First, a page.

Chichester Dam facts for kids
Quick facts for kidsChichester Dam
|Location||Dungog, New South Wales|
|Owner(s)||Hunter Water Corporation|
|Dam and spillways|
|Type of dam||Gravity dam|
|Impounds||Chichester River, Wangat River|
|Height||43 m (141 ft)|
|Length||254 m (833 ft)|
|Dam volume||18.4 ML (650×103 cu ft)|
|Spillway capacity||3,300 m3/s (120,000 cu ft/s)|
|Total capacity||21,500 ML (760×106 cu ft)|
|Catchment area||197 km2 (76 sq mi)|
|Surface area||1.8 km2 (0.69 sq mi)|
|Maximum length||4.22 km (2.62 mi)|
|Maximum width||580 m (1,900 ft)|
|Normal elevation||156.2 m (512 ft) AHD|
|Commission date||November 2001|
|Installed capacity||110 kW (150 hp)|
|Annual generation||0.4 GWh (1.4 TJ)|
Chichester Dam is a minor concrete gravity dam across the Chichester and Wangat rivers, upstream of Dungog, in the Hunter Region of New South Wales, Australia. The dam's main purpose is water supply for the Lower Hunter region. A mini hydro-electric power station operates at times of peak flow and is connected to the national grid. The impounded reservoir is Lake Chichester.
Location and features
Commenced in 1917 and completed in 1926, the Chichester Dam is a minor dam on the Chichester River, a tributary of the Williams River, approximately 21.6 km (13.4 mi) north of Dungog. The dam contributes about thirty-five percent of the lower Hunter region's water supply.
The dam wall is 43 m (141 ft) high and is 254 m (833 ft) long and was constructed using a cyclopean system of interlocking concrete blocks and large boulders with a volume of 91 m3 (3,200 cu ft). The wall is anchored to the bedrock below it by 93 stressed tendons. At 100% capacity the dam wall holds back 21,500 ML (760×106 cu ft) of water at 156.2 m (512 ft) AHD. The spillway is capable of discharging 3,300 m3/s (120,000 cu ft/s). The surface area of the reservoir is 1.8 km2 (0.69 sq mi) and the catchment area, largely located within the Barrington Tops National Park, is 197 km2 (76 sq mi). The dam is connected to reservoirs in Maitland, Cessnock and Newcastle by an 80 km (50 mi) long gravitation main.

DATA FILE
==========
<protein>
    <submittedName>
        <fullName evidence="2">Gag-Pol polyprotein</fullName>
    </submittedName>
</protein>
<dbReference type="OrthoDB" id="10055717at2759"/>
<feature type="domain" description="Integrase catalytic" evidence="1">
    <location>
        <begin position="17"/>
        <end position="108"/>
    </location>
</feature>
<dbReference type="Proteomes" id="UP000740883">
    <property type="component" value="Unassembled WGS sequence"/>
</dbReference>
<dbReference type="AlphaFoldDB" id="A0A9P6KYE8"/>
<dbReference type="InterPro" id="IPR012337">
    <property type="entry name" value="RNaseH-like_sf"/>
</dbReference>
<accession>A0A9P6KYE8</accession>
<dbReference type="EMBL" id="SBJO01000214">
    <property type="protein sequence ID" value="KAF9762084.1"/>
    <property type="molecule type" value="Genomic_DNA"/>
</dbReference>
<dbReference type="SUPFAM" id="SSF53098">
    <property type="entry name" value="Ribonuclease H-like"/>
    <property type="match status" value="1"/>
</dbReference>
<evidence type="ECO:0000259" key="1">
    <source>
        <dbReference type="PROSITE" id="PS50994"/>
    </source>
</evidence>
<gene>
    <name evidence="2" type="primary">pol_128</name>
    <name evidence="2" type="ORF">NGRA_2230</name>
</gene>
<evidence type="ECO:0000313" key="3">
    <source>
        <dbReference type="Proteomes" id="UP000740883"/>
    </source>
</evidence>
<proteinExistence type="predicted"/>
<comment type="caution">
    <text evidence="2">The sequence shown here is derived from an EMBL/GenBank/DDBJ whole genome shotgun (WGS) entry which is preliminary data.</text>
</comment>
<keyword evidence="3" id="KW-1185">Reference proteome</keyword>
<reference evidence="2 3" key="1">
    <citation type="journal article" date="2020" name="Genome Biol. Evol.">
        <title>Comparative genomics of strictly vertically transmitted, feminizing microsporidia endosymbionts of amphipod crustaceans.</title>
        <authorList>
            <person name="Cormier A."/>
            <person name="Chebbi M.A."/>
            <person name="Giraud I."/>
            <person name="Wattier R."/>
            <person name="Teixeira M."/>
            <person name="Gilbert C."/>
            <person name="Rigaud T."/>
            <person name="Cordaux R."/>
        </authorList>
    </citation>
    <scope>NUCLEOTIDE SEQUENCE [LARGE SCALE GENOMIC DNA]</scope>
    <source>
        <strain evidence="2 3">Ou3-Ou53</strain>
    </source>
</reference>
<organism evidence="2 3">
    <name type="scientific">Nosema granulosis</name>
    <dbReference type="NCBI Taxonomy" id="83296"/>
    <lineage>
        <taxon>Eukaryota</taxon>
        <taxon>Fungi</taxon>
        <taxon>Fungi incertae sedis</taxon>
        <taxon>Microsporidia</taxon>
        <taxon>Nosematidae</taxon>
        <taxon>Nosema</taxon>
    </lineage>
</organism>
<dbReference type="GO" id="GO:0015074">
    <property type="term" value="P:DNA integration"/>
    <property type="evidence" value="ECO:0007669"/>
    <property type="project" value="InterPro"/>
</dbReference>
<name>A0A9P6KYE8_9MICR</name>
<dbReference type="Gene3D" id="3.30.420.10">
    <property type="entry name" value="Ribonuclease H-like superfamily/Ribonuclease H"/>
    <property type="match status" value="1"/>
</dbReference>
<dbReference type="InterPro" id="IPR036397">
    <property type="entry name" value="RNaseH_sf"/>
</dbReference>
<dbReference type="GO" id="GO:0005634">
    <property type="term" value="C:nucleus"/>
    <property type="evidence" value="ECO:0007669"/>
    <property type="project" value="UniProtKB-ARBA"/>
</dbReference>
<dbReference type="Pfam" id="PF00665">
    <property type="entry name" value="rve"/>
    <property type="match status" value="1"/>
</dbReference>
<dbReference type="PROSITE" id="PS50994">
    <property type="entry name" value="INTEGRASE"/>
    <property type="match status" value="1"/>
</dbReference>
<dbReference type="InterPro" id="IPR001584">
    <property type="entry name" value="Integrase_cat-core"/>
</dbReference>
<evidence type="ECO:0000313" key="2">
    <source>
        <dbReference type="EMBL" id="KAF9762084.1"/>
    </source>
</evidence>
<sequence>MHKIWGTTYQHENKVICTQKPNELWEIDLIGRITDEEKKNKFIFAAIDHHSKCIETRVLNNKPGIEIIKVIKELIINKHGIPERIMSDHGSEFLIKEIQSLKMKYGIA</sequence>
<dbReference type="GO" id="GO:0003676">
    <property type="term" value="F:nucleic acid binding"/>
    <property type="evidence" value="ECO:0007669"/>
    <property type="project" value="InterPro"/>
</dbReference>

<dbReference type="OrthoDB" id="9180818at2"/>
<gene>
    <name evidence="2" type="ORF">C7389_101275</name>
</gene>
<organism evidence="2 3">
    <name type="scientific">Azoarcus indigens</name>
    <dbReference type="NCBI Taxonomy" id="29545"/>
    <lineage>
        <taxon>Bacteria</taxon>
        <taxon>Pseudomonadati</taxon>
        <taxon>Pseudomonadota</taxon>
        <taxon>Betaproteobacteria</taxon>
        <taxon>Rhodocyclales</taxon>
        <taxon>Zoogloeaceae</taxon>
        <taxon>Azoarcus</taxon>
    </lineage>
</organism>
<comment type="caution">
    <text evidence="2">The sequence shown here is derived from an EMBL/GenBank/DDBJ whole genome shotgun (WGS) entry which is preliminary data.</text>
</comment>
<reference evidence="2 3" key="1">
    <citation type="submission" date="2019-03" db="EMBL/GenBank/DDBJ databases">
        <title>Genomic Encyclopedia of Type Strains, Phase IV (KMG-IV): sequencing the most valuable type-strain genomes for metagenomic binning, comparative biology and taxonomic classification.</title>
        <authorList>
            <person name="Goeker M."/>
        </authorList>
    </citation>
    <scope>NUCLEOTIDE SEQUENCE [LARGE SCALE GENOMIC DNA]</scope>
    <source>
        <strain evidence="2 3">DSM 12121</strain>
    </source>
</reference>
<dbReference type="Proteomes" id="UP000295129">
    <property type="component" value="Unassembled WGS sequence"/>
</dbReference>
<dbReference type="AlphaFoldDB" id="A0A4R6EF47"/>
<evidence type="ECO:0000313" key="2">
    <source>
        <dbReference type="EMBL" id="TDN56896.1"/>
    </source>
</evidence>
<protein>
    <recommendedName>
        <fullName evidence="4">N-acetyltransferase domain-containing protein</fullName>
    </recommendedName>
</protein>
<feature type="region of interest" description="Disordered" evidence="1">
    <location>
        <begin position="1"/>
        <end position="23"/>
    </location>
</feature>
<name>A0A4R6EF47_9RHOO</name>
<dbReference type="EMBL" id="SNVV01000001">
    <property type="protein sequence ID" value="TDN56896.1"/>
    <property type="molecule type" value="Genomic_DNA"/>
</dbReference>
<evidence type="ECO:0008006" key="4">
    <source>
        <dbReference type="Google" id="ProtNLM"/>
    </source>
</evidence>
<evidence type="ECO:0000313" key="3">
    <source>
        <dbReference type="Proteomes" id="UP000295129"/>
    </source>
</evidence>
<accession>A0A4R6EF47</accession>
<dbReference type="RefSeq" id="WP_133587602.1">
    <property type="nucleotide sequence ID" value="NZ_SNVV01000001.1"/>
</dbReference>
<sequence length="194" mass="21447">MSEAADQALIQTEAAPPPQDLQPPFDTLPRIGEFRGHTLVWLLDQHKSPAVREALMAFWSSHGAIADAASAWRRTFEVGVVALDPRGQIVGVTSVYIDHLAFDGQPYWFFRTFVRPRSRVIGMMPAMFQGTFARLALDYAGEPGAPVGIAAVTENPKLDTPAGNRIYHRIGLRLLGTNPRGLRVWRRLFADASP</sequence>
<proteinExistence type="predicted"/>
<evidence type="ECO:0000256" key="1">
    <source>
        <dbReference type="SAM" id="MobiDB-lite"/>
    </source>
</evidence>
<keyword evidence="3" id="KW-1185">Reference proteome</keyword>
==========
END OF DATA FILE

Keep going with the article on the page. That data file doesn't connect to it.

Land for the water supply scheme was appropriated in the Gazette of 6 October 1916. To safeguard the purity of the water the populated part of the Wangat Valley, including the old goldmining town of Wangat, and the greater portion of the populated part of the Chichester Valley were resumed. The Act appropriated A£1,049,000 as the estimated cost of construction of the dam, with additional funds set aside for land resumption.
In 1965 the spillway was lowered by 2.75 m (9 ft 0 in) to increase flood capacity. In 1985 the dam was post tensioned with cables and the spillway was relocated to the centre of the dam and returned to its original height. In 1995 the seepage potential was reduced under the northern abutment and in 2003 an improved drainage system for the dam's foundations was installed and the left parapet wall was raised to prevent overtopping in a major flood.
Following a report by the Health Rivers Commission, in 1998 the Minister for Urban Affairs and Planning, Craig Knowles, announced that a small hydro-electric power station would be installed in the Chichester Dam in order to generate electricity, reduce greenhouse emissions and allow surplus power to be sold back to the grid. Completed in 2001 and operated by Delta Electricity, the mini-power station generates up to 110 kW (150 hp) of electricity at times of peak flow; with an average annual generation of 0.4 GWh (1.4 TJ).
Chichester Dam Facts for Kids. Kiddle Encyclopedia.